By John M. Larsen
In the air over Marsing in 2017, I saw the place where I had been bombed by the US Army Air Corps in 1945. On the day I flew over this site, I was in a B-17 called the Aluminum Overcast, which was owned by the Experimental Aircraft Association (EAA). It was being ferried from a fly-in at Caldwell to the next air show at Idaho Falls. The crew had offered to haul seven EAA club members to Idaho Falls for free and I was an EAA member who happened to be standing at the right place at the right time. I signed up in a heartbeat. Once we were in the air, the pilot put one last touch on the throttles and the four big radial engines settled into a humming harmony that combined peacefulness with subtle excitement. We guests rotated to different crew member positions inside the plane. I took my turn in the nose, where the bombardier would have been as we flew over a WWII bombing range south of Marsing: an installation that drew a lot of inadvertent “friendly fire” during the war years, including on me.
I was eight the first time I heard of a bombing near Marsing, on a cold November evening in 1943. That year, Marsing was a village of 571 people cuddling the west bank of the Snake River across from the landmark Lizard Butte. My nine-year-old pal Louie Hall and his dad were milking cows in their small barn near Givens Hot Springs, about a dozen miles south of Marsing, when their tranquility was shattered by a string of five explosions. Outside, they found a line of smoking craters a hundred feet from their barn. Aircraft engine noise rumbled away in the darkness. Daylight revealed the shattered remains of five bombs. English language markings, implying ownership by the U.S Army Air Corps, suggested they were one-hundred-pound practice bombs.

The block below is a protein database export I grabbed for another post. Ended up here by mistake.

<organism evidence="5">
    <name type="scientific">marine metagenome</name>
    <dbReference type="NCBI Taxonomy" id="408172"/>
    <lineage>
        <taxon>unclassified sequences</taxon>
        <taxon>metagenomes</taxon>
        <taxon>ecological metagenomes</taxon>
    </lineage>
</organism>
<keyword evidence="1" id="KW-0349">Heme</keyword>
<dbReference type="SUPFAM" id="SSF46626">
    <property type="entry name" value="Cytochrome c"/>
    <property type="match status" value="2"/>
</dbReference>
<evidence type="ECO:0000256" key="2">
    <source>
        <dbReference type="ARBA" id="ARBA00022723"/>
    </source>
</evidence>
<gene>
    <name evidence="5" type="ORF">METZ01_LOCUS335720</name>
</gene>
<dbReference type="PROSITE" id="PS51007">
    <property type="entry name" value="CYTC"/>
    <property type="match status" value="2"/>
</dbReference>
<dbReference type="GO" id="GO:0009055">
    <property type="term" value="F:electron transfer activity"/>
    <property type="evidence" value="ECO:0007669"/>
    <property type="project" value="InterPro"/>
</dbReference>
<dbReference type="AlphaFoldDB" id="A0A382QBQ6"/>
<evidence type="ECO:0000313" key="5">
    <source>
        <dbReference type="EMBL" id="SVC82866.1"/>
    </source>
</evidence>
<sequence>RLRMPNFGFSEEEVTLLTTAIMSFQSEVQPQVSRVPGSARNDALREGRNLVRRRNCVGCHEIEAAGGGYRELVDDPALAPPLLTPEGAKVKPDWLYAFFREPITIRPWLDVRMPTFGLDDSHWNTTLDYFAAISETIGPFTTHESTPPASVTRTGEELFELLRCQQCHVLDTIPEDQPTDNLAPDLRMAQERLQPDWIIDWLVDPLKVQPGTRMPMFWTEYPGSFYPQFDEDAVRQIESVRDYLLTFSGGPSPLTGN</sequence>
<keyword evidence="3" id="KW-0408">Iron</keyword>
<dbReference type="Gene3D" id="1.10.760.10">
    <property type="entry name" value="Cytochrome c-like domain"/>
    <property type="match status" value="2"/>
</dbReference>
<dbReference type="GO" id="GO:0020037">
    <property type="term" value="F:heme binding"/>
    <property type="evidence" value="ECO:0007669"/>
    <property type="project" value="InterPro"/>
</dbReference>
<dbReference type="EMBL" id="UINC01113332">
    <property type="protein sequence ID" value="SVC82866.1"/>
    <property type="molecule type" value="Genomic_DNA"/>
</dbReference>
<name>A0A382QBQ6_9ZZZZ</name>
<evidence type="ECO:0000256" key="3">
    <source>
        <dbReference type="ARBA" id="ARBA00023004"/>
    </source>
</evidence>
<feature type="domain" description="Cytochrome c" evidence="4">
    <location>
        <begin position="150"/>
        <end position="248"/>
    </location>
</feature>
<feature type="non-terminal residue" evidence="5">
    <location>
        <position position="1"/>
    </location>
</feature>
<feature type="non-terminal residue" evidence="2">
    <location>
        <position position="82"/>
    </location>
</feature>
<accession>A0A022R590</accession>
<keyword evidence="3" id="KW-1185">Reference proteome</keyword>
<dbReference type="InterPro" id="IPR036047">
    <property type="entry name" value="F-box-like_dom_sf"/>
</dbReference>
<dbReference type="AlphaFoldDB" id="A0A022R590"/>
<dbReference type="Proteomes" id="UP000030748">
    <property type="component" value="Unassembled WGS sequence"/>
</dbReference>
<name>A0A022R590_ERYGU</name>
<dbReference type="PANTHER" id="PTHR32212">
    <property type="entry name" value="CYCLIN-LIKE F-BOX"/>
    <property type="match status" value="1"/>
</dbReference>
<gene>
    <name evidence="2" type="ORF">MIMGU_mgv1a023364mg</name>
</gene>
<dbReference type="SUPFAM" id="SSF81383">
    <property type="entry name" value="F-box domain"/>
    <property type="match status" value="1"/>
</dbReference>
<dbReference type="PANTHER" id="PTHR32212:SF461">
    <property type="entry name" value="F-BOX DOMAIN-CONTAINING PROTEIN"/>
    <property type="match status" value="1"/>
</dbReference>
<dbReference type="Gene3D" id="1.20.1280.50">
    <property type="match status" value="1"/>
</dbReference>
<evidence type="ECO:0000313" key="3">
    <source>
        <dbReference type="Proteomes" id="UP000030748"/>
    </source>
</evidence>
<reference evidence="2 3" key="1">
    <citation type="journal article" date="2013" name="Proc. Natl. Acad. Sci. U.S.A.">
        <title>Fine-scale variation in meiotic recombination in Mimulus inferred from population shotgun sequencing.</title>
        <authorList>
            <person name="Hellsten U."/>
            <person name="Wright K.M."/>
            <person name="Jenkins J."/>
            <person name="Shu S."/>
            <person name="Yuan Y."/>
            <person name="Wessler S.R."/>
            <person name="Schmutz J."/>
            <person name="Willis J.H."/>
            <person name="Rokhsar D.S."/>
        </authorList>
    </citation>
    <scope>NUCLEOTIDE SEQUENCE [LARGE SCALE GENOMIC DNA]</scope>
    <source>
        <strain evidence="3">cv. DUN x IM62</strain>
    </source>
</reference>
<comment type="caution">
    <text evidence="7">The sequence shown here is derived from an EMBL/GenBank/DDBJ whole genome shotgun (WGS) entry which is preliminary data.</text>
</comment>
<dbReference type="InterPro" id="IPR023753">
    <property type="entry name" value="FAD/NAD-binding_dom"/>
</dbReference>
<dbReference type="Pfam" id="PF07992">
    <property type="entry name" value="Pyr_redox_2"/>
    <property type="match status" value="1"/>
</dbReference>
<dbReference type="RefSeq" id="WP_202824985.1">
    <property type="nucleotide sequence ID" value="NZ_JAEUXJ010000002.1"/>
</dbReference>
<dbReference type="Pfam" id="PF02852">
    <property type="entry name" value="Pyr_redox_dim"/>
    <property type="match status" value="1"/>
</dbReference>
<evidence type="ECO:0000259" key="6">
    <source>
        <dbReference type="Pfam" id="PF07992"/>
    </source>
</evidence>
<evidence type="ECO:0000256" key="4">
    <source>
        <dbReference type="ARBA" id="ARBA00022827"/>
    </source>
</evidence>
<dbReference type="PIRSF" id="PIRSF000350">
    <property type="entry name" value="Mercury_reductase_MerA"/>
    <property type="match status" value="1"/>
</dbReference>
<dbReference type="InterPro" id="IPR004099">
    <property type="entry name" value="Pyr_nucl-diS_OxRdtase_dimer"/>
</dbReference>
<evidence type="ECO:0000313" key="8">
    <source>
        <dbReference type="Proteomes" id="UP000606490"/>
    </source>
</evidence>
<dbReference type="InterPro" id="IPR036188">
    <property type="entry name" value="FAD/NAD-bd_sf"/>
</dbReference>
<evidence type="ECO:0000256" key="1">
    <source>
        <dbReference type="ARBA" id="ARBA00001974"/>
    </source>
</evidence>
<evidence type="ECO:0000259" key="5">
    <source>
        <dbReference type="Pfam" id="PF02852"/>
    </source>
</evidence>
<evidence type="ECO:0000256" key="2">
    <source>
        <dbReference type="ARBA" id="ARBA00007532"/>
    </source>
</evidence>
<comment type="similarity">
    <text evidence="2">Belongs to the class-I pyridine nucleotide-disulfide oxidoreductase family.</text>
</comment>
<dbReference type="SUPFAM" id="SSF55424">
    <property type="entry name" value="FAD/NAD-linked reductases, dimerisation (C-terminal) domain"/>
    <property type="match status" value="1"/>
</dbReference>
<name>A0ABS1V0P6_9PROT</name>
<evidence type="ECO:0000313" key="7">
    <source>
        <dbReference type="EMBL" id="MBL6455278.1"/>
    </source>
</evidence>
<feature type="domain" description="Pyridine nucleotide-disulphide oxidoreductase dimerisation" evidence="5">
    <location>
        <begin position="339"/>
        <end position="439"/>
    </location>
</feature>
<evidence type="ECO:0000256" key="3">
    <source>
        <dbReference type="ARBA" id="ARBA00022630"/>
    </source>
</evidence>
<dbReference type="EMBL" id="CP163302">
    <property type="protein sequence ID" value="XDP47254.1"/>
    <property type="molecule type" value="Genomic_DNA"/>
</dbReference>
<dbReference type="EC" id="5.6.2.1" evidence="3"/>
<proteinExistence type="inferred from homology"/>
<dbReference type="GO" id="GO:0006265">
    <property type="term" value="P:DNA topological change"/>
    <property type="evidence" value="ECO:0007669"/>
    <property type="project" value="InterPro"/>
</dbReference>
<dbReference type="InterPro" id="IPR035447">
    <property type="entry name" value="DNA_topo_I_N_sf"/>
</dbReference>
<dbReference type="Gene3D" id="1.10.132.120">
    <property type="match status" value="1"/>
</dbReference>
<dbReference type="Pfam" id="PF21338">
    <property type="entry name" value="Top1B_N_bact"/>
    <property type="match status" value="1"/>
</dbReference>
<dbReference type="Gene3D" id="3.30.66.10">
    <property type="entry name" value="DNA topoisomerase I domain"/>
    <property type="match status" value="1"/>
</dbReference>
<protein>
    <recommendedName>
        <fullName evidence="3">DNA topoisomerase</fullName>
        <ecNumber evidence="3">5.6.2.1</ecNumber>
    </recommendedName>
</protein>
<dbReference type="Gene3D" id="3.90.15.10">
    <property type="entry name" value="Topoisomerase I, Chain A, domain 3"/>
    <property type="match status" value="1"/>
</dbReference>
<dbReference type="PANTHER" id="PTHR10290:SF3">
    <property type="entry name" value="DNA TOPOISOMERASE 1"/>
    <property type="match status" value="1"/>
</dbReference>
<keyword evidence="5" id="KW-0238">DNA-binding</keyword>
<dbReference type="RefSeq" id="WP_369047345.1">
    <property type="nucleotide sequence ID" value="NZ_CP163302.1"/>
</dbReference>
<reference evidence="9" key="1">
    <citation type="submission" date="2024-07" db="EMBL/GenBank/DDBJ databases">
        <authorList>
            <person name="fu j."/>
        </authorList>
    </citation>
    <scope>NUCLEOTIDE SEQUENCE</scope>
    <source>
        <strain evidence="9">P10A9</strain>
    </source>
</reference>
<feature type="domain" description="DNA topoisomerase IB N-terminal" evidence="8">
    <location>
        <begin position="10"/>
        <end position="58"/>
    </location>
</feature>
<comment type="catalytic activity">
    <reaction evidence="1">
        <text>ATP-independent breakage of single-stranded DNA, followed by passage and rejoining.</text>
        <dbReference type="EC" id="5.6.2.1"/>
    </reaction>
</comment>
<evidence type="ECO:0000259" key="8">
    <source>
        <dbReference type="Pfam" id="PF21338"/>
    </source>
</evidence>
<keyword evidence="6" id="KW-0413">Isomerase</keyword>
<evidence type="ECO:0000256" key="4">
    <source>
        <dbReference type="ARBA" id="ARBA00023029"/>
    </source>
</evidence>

“Dad’s right,” Louie mused as he looked skyward. “These Japanese are very clever.”
The day after the bombing, I advised Louie, “They had to be Stukas.”
“What would a German Stuka be doing in Idaho?” Louie frowned. “They was Japanese Bettys.”
“Well, I ought to know,” I defended myself. “After all, I’m an aircraft spotter for the Civil Air Patrol.”
“Did you see them?” Louie asked skeptically.
“Well, not actually.” Forced now to improvise, I added, “But Stukas do things like that. My cousin Bruce flies a B-17 and he said so.”